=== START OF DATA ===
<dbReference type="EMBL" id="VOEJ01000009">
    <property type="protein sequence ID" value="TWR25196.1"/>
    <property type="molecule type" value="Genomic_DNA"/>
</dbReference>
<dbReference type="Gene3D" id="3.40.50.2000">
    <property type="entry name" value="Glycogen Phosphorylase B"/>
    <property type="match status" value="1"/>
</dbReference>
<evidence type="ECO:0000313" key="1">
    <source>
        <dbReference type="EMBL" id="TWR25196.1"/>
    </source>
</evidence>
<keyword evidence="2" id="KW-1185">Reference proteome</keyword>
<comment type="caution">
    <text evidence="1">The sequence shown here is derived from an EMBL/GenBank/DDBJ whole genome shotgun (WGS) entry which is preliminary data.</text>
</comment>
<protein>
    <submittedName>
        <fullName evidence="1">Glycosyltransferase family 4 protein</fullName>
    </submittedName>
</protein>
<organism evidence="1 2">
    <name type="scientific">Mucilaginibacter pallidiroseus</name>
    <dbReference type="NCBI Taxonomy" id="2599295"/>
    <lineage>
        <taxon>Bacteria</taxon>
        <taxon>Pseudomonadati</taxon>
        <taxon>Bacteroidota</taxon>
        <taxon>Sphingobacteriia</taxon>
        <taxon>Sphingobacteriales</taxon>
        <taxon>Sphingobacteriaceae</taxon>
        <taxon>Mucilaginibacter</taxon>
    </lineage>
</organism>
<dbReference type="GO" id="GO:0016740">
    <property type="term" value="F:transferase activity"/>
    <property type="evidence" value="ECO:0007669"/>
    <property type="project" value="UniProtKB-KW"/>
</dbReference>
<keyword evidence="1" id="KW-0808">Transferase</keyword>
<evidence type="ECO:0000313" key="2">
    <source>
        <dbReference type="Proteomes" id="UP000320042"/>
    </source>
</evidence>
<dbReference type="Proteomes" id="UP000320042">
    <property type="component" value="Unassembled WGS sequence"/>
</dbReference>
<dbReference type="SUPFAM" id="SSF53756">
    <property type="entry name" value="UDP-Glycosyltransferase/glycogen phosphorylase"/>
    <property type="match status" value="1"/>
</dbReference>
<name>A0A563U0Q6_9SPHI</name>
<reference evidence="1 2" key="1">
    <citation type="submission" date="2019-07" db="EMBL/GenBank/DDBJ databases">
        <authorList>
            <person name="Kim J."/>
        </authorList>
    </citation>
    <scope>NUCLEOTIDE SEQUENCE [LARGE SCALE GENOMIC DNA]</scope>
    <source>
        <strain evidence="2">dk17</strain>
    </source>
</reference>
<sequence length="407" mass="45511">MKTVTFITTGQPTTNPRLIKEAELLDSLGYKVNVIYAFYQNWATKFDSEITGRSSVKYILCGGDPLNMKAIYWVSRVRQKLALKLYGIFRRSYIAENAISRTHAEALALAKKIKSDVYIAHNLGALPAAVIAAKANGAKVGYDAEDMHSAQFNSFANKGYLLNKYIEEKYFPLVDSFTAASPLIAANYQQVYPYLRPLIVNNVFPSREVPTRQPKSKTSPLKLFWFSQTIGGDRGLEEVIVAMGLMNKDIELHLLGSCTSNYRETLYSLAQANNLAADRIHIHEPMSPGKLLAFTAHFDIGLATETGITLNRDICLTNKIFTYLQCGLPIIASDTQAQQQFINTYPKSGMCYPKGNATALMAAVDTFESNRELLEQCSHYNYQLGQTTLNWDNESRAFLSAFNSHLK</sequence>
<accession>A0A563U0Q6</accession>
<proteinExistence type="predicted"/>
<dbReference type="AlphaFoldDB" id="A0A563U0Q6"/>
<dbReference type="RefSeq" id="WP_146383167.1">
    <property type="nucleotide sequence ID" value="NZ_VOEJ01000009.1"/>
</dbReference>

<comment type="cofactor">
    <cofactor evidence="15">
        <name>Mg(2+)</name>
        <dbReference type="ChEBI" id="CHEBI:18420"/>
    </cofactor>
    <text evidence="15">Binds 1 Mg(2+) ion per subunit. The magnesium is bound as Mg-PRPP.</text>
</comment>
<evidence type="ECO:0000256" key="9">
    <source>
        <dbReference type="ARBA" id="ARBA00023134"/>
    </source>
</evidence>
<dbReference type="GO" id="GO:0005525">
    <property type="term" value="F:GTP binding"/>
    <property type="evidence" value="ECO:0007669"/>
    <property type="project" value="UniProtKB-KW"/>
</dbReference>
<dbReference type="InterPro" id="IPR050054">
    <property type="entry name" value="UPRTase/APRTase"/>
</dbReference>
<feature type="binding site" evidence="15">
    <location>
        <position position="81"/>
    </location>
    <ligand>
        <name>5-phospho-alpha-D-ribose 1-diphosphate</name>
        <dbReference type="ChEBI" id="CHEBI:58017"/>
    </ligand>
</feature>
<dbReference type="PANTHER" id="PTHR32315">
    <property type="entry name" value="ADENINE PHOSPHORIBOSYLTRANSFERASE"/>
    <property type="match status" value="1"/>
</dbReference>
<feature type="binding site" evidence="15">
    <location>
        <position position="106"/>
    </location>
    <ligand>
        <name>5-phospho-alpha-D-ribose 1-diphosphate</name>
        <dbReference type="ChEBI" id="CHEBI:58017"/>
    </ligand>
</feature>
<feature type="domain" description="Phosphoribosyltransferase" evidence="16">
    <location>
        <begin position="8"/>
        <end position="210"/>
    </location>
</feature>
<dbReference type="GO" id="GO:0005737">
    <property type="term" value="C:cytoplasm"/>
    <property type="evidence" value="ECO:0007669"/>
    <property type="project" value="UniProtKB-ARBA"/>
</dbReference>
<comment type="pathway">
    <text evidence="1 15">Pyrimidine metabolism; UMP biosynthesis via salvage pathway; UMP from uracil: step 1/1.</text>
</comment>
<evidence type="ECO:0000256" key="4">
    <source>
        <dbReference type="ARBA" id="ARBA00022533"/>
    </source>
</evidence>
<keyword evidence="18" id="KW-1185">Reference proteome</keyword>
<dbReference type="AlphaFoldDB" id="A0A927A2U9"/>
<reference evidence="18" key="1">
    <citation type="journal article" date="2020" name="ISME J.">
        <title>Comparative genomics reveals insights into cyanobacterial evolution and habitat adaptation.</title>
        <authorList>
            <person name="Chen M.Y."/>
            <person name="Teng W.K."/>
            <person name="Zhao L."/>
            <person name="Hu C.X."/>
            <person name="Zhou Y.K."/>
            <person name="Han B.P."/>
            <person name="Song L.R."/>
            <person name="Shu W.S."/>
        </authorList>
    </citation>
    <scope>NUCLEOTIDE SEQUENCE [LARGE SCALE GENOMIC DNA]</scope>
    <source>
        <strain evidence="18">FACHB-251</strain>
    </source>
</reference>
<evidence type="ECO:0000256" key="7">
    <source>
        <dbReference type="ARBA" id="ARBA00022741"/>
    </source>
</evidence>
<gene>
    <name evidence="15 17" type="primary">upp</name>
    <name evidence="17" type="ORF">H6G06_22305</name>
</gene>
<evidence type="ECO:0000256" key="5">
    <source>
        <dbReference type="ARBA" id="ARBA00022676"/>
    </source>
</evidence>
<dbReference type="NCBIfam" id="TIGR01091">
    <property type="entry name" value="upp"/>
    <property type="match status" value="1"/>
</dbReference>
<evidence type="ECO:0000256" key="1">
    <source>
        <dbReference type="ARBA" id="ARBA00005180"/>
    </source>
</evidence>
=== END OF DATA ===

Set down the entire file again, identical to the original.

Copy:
<dbReference type="EMBL" id="VOEJ01000009">
    <property type="protein sequence ID" value="TWR25196.1"/>
    <property type="molecule type" value="Genomic_DNA"/>
</dbReference>
<dbReference type="Gene3D" id="3.40.50.2000">
    <property type="entry name" value="Glycogen Phosphorylase B"/>
    <property type="match status" value="1"/>
</dbReference>
<evidence type="ECO:0000313" key="1">
    <source>
        <dbReference type="EMBL" id="TWR25196.1"/>
    </source>
</evidence>
<keyword evidence="2" id="KW-1185">Reference proteome</keyword>
<comment type="caution">
    <text evidence="1">The sequence shown here is derived from an EMBL/GenBank/DDBJ whole genome shotgun (WGS) entry which is preliminary data.</text>
</comment>
<protein>
    <submittedName>
        <fullName evidence="1">Glycosyltransferase family 4 protein</fullName>
    </submittedName>
</protein>
<organism evidence="1 2">
    <name type="scientific">Mucilaginibacter pallidiroseus</name>
    <dbReference type="NCBI Taxonomy" id="2599295"/>
    <lineage>
        <taxon>Bacteria</taxon>
        <taxon>Pseudomonadati</taxon>
        <taxon>Bacteroidota</taxon>
        <taxon>Sphingobacteriia</taxon>
        <taxon>Sphingobacteriales</taxon>
        <taxon>Sphingobacteriaceae</taxon>
        <taxon>Mucilaginibacter</taxon>
    </lineage>
</organism>
<dbReference type="GO" id="GO:0016740">
    <property type="term" value="F:transferase activity"/>
    <property type="evidence" value="ECO:0007669"/>
    <property type="project" value="UniProtKB-KW"/>
</dbReference>
<keyword evidence="1" id="KW-0808">Transferase</keyword>
<evidence type="ECO:0000313" key="2">
    <source>
        <dbReference type="Proteomes" id="UP000320042"/>
    </source>
</evidence>
<dbReference type="Proteomes" id="UP000320042">
    <property type="component" value="Unassembled WGS sequence"/>
</dbReference>
<dbReference type="SUPFAM" id="SSF53756">
    <property type="entry name" value="UDP-Glycosyltransferase/glycogen phosphorylase"/>
    <property type="match status" value="1"/>
</dbReference>
<name>A0A563U0Q6_9SPHI</name>
<reference evidence="1 2" key="1">
    <citation type="submission" date="2019-07" db="EMBL/GenBank/DDBJ databases">
        <authorList>
            <person name="Kim J."/>
        </authorList>
    </citation>
    <scope>NUCLEOTIDE SEQUENCE [LARGE SCALE GENOMIC DNA]</scope>
    <source>
        <strain evidence="2">dk17</strain>
    </source>
</reference>
<sequence length="407" mass="45511">MKTVTFITTGQPTTNPRLIKEAELLDSLGYKVNVIYAFYQNWATKFDSEITGRSSVKYILCGGDPLNMKAIYWVSRVRQKLALKLYGIFRRSYIAENAISRTHAEALALAKKIKSDVYIAHNLGALPAAVIAAKANGAKVGYDAEDMHSAQFNSFANKGYLLNKYIEEKYFPLVDSFTAASPLIAANYQQVYPYLRPLIVNNVFPSREVPTRQPKSKTSPLKLFWFSQTIGGDRGLEEVIVAMGLMNKDIELHLLGSCTSNYRETLYSLAQANNLAADRIHIHEPMSPGKLLAFTAHFDIGLATETGITLNRDICLTNKIFTYLQCGLPIIASDTQAQQQFINTYPKSGMCYPKGNATALMAAVDTFESNRELLEQCSHYNYQLGQTTLNWDNESRAFLSAFNSHLK</sequence>
<accession>A0A563U0Q6</accession>
<proteinExistence type="predicted"/>
<dbReference type="AlphaFoldDB" id="A0A563U0Q6"/>
<dbReference type="RefSeq" id="WP_146383167.1">
    <property type="nucleotide sequence ID" value="NZ_VOEJ01000009.1"/>
</dbReference>

<comment type="cofactor">
    <cofactor evidence="15">
        <name>Mg(2+)</name>
        <dbReference type="ChEBI" id="CHEBI:18420"/>
    </cofactor>
    <text evidence="15">Binds 1 Mg(2+) ion per subunit. The magnesium is bound as Mg-PRPP.</text>
</comment>
<evidence type="ECO:0000256" key="9">
    <source>
        <dbReference type="ARBA" id="ARBA00023134"/>
    </source>
</evidence>
<dbReference type="GO" id="GO:0005525">
    <property type="term" value="F:GTP binding"/>
    <property type="evidence" value="ECO:0007669"/>
    <property type="project" value="UniProtKB-KW"/>
</dbReference>
<dbReference type="InterPro" id="IPR050054">
    <property type="entry name" value="UPRTase/APRTase"/>
</dbReference>
<feature type="binding site" evidence="15">
    <location>
        <position position="81"/>
    </location>
    <ligand>
        <name>5-phospho-alpha-D-ribose 1-diphosphate</name>
        <dbReference type="ChEBI" id="CHEBI:58017"/>
    </ligand>
</feature>
<dbReference type="PANTHER" id="PTHR32315">
    <property type="entry name" value="ADENINE PHOSPHORIBOSYLTRANSFERASE"/>
    <property type="match status" value="1"/>
</dbReference>
<feature type="binding site" evidence="15">
    <location>
        <position position="106"/>
    </location>
    <ligand>
        <name>5-phospho-alpha-D-ribose 1-diphosphate</name>
        <dbReference type="ChEBI" id="CHEBI:58017"/>
    </ligand>
</feature>
<feature type="domain" description="Phosphoribosyltransferase" evidence="16">
    <location>
        <begin position="8"/>
        <end position="210"/>
    </location>
</feature>
<dbReference type="GO" id="GO:0005737">
    <property type="term" value="C:cytoplasm"/>
    <property type="evidence" value="ECO:0007669"/>
    <property type="project" value="UniProtKB-ARBA"/>
</dbReference>
<comment type="pathway">
    <text evidence="1 15">Pyrimidine metabolism; UMP biosynthesis via salvage pathway; UMP from uracil: step 1/1.</text>
</comment>
<evidence type="ECO:0000256" key="4">
    <source>
        <dbReference type="ARBA" id="ARBA00022533"/>
    </source>
</evidence>
<keyword evidence="18" id="KW-1185">Reference proteome</keyword>
<dbReference type="AlphaFoldDB" id="A0A927A2U9"/>
<reference evidence="18" key="1">
    <citation type="journal article" date="2020" name="ISME J.">
        <title>Comparative genomics reveals insights into cyanobacterial evolution and habitat adaptation.</title>
        <authorList>
            <person name="Chen M.Y."/>
            <person name="Teng W.K."/>
            <person name="Zhao L."/>
            <person name="Hu C.X."/>
            <person name="Zhou Y.K."/>
            <person name="Han B.P."/>
            <person name="Song L.R."/>
            <person name="Shu W.S."/>
        </authorList>
    </citation>
    <scope>NUCLEOTIDE SEQUENCE [LARGE SCALE GENOMIC DNA]</scope>
    <source>
        <strain evidence="18">FACHB-251</strain>
    </source>
</reference>
<evidence type="ECO:0000256" key="7">
    <source>
        <dbReference type="ARBA" id="ARBA00022741"/>
    </source>
</evidence>
<gene>
    <name evidence="15 17" type="primary">upp</name>
    <name evidence="17" type="ORF">H6G06_22305</name>
</gene>
<evidence type="ECO:0000256" key="5">
    <source>
        <dbReference type="ARBA" id="ARBA00022676"/>
    </source>
</evidence>
<dbReference type="NCBIfam" id="TIGR01091">
    <property type="entry name" value="upp"/>
    <property type="match status" value="1"/>
</dbReference>
<evidence type="ECO:0000256" key="1">
    <source>
        <dbReference type="ARBA" id="ARBA00005180"/>
    </source>
</evidence>